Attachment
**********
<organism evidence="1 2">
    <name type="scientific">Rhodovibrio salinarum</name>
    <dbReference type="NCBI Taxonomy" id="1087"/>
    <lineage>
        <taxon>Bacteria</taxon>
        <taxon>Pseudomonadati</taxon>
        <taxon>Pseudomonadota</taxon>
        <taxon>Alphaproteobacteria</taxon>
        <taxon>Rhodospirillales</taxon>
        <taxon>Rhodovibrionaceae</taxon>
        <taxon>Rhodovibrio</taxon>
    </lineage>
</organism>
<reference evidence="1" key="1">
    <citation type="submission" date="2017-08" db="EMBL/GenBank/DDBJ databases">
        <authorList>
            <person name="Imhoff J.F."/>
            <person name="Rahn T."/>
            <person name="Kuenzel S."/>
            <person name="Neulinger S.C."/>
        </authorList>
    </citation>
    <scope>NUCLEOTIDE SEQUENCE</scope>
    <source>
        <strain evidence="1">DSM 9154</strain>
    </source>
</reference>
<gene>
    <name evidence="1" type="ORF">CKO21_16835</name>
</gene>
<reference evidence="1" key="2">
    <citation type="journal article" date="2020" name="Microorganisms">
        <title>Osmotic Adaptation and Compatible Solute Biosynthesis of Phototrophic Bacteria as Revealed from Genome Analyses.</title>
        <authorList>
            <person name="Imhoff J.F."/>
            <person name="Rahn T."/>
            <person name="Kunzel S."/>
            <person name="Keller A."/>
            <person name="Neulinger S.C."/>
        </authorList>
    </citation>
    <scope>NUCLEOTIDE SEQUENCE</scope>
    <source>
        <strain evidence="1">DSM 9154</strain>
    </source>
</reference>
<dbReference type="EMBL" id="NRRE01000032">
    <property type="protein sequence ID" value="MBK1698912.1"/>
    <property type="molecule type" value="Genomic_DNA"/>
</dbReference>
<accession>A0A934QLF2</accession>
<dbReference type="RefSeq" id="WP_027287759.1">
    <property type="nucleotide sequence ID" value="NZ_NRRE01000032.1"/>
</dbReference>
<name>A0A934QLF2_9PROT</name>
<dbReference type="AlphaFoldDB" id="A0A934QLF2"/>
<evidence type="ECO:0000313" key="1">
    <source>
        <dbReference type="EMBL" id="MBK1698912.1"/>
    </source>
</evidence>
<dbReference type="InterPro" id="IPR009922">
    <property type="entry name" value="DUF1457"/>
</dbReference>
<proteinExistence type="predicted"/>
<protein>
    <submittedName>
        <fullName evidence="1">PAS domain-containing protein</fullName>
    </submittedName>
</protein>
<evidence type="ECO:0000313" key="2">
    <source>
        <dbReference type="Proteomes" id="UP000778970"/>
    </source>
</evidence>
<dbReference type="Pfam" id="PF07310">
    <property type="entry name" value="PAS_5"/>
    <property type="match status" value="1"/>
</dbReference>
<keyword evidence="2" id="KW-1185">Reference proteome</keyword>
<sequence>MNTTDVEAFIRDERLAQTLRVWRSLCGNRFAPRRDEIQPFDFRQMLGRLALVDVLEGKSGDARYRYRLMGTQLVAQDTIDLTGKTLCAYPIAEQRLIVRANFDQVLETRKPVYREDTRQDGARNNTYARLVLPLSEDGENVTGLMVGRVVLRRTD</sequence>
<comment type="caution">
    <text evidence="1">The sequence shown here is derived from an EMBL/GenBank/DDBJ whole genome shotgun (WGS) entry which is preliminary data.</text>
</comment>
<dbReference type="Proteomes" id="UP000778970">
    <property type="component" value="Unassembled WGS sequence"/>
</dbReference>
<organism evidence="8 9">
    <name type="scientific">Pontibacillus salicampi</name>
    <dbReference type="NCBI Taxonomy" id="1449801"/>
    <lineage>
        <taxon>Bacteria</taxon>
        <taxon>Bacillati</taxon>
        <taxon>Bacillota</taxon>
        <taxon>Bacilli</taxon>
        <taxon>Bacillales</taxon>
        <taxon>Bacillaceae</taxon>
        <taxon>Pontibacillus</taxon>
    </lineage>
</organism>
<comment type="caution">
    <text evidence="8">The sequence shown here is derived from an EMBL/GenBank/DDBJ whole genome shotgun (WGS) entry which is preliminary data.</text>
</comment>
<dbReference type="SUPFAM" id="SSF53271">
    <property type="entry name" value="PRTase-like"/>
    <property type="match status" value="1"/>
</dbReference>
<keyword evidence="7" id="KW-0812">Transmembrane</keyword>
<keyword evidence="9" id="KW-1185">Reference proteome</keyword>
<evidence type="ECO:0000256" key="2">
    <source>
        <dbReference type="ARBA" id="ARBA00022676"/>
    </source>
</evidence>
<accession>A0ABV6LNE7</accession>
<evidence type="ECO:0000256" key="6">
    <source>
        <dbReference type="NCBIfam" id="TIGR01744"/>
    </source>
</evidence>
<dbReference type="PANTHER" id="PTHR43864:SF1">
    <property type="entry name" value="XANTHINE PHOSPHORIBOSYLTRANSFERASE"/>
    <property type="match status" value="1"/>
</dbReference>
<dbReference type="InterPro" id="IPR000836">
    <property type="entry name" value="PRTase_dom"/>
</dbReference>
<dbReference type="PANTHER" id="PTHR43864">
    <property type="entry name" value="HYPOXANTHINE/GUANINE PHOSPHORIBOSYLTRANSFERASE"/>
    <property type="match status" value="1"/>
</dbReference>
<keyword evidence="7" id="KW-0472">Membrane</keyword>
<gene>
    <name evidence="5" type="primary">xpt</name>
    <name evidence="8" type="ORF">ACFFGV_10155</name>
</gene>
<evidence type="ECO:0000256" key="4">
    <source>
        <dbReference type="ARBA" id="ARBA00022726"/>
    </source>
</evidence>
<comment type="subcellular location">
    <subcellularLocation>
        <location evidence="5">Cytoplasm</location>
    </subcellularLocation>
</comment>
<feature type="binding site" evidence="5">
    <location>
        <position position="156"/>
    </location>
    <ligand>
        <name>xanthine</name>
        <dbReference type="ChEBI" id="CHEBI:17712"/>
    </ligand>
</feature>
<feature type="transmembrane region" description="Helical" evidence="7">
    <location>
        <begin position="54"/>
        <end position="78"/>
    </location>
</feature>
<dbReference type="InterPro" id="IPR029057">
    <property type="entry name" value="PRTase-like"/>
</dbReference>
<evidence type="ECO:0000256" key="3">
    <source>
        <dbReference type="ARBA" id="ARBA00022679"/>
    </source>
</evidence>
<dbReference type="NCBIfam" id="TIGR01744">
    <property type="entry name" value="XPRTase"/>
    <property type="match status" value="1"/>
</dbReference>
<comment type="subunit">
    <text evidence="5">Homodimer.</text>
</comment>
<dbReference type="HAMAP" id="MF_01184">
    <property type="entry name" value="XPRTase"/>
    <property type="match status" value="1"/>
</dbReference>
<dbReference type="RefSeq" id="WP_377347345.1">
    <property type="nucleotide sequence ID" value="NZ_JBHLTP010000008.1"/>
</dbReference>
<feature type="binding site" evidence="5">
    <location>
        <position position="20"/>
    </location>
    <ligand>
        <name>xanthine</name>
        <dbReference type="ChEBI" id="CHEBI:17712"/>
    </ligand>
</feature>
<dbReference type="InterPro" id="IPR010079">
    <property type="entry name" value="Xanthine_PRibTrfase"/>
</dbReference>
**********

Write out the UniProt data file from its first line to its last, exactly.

<organism evidence="1 2">
    <name type="scientific">Rhodovibrio salinarum</name>
    <dbReference type="NCBI Taxonomy" id="1087"/>
    <lineage>
        <taxon>Bacteria</taxon>
        <taxon>Pseudomonadati</taxon>
        <taxon>Pseudomonadota</taxon>
        <taxon>Alphaproteobacteria</taxon>
        <taxon>Rhodospirillales</taxon>
        <taxon>Rhodovibrionaceae</taxon>
        <taxon>Rhodovibrio</taxon>
    </lineage>
</organism>
<reference evidence="1" key="1">
    <citation type="submission" date="2017-08" db="EMBL/GenBank/DDBJ databases">
        <authorList>
            <person name="Imhoff J.F."/>
            <person name="Rahn T."/>
            <person name="Kuenzel S."/>
            <person name="Neulinger S.C."/>
        </authorList>
    </citation>
    <scope>NUCLEOTIDE SEQUENCE</scope>
    <source>
        <strain evidence="1">DSM 9154</strain>
    </source>
</reference>
<gene>
    <name evidence="1" type="ORF">CKO21_16835</name>
</gene>
<reference evidence="1" key="2">
    <citation type="journal article" date="2020" name="Microorganisms">
        <title>Osmotic Adaptation and Compatible Solute Biosynthesis of Phototrophic Bacteria as Revealed from Genome Analyses.</title>
        <authorList>
            <person name="Imhoff J.F."/>
            <person name="Rahn T."/>
            <person name="Kunzel S."/>
            <person name="Keller A."/>
            <person name="Neulinger S.C."/>
        </authorList>
    </citation>
    <scope>NUCLEOTIDE SEQUENCE</scope>
    <source>
        <strain evidence="1">DSM 9154</strain>
    </source>
</reference>
<dbReference type="EMBL" id="NRRE01000032">
    <property type="protein sequence ID" value="MBK1698912.1"/>
    <property type="molecule type" value="Genomic_DNA"/>
</dbReference>
<accession>A0A934QLF2</accession>
<dbReference type="RefSeq" id="WP_027287759.1">
    <property type="nucleotide sequence ID" value="NZ_NRRE01000032.1"/>
</dbReference>
<name>A0A934QLF2_9PROT</name>
<dbReference type="AlphaFoldDB" id="A0A934QLF2"/>
<evidence type="ECO:0000313" key="1">
    <source>
        <dbReference type="EMBL" id="MBK1698912.1"/>
    </source>
</evidence>
<dbReference type="InterPro" id="IPR009922">
    <property type="entry name" value="DUF1457"/>
</dbReference>
<proteinExistence type="predicted"/>
<protein>
    <submittedName>
        <fullName evidence="1">PAS domain-containing protein</fullName>
    </submittedName>
</protein>
<evidence type="ECO:0000313" key="2">
    <source>
        <dbReference type="Proteomes" id="UP000778970"/>
    </source>
</evidence>
<dbReference type="Pfam" id="PF07310">
    <property type="entry name" value="PAS_5"/>
    <property type="match status" value="1"/>
</dbReference>
<keyword evidence="2" id="KW-1185">Reference proteome</keyword>
<sequence>MNTTDVEAFIRDERLAQTLRVWRSLCGNRFAPRRDEIQPFDFRQMLGRLALVDVLEGKSGDARYRYRLMGTQLVAQDTIDLTGKTLCAYPIAEQRLIVRANFDQVLETRKPVYREDTRQDGARNNTYARLVLPLSEDGENVTGLMVGRVVLRRTD</sequence>
<comment type="caution">
    <text evidence="1">The sequence shown here is derived from an EMBL/GenBank/DDBJ whole genome shotgun (WGS) entry which is preliminary data.</text>
</comment>
<dbReference type="Proteomes" id="UP000778970">
    <property type="component" value="Unassembled WGS sequence"/>
</dbReference>
<organism evidence="8 9">
    <name type="scientific">Pontibacillus salicampi</name>
    <dbReference type="NCBI Taxonomy" id="1449801"/>
    <lineage>
        <taxon>Bacteria</taxon>
        <taxon>Bacillati</taxon>
        <taxon>Bacillota</taxon>
        <taxon>Bacilli</taxon>
        <taxon>Bacillales</taxon>
        <taxon>Bacillaceae</taxon>
        <taxon>Pontibacillus</taxon>
    </lineage>
</organism>
<comment type="caution">
    <text evidence="8">The sequence shown here is derived from an EMBL/GenBank/DDBJ whole genome shotgun (WGS) entry which is preliminary data.</text>
</comment>
<dbReference type="SUPFAM" id="SSF53271">
    <property type="entry name" value="PRTase-like"/>
    <property type="match status" value="1"/>
</dbReference>
<keyword evidence="7" id="KW-0812">Transmembrane</keyword>
<keyword evidence="9" id="KW-1185">Reference proteome</keyword>
<evidence type="ECO:0000256" key="2">
    <source>
        <dbReference type="ARBA" id="ARBA00022676"/>
    </source>
</evidence>
<accession>A0ABV6LNE7</accession>
<evidence type="ECO:0000256" key="6">
    <source>
        <dbReference type="NCBIfam" id="TIGR01744"/>
    </source>
</evidence>
<dbReference type="PANTHER" id="PTHR43864:SF1">
    <property type="entry name" value="XANTHINE PHOSPHORIBOSYLTRANSFERASE"/>
    <property type="match status" value="1"/>
</dbReference>
<dbReference type="InterPro" id="IPR000836">
    <property type="entry name" value="PRTase_dom"/>
</dbReference>
<dbReference type="PANTHER" id="PTHR43864">
    <property type="entry name" value="HYPOXANTHINE/GUANINE PHOSPHORIBOSYLTRANSFERASE"/>
    <property type="match status" value="1"/>
</dbReference>
<keyword evidence="7" id="KW-0472">Membrane</keyword>
<gene>
    <name evidence="5" type="primary">xpt</name>
    <name evidence="8" type="ORF">ACFFGV_10155</name>
</gene>
<evidence type="ECO:0000256" key="4">
    <source>
        <dbReference type="ARBA" id="ARBA00022726"/>
    </source>
</evidence>
<comment type="subcellular location">
    <subcellularLocation>
        <location evidence="5">Cytoplasm</location>
    </subcellularLocation>
</comment>
<feature type="binding site" evidence="5">
    <location>
        <position position="156"/>
    </location>
    <ligand>
        <name>xanthine</name>
        <dbReference type="ChEBI" id="CHEBI:17712"/>
    </ligand>
</feature>
<feature type="transmembrane region" description="Helical" evidence="7">
    <location>
        <begin position="54"/>
        <end position="78"/>
    </location>
</feature>
<dbReference type="InterPro" id="IPR029057">
    <property type="entry name" value="PRTase-like"/>
</dbReference>
<evidence type="ECO:0000256" key="3">
    <source>
        <dbReference type="ARBA" id="ARBA00022679"/>
    </source>
</evidence>
<dbReference type="NCBIfam" id="TIGR01744">
    <property type="entry name" value="XPRTase"/>
    <property type="match status" value="1"/>
</dbReference>
<comment type="subunit">
    <text evidence="5">Homodimer.</text>
</comment>
<dbReference type="HAMAP" id="MF_01184">
    <property type="entry name" value="XPRTase"/>
    <property type="match status" value="1"/>
</dbReference>
<dbReference type="RefSeq" id="WP_377347345.1">
    <property type="nucleotide sequence ID" value="NZ_JBHLTP010000008.1"/>
</dbReference>
<feature type="binding site" evidence="5">
    <location>
        <position position="20"/>
    </location>
    <ligand>
        <name>xanthine</name>
        <dbReference type="ChEBI" id="CHEBI:17712"/>
    </ligand>
</feature>
<dbReference type="InterPro" id="IPR010079">
    <property type="entry name" value="Xanthine_PRibTrfase"/>
</dbReference>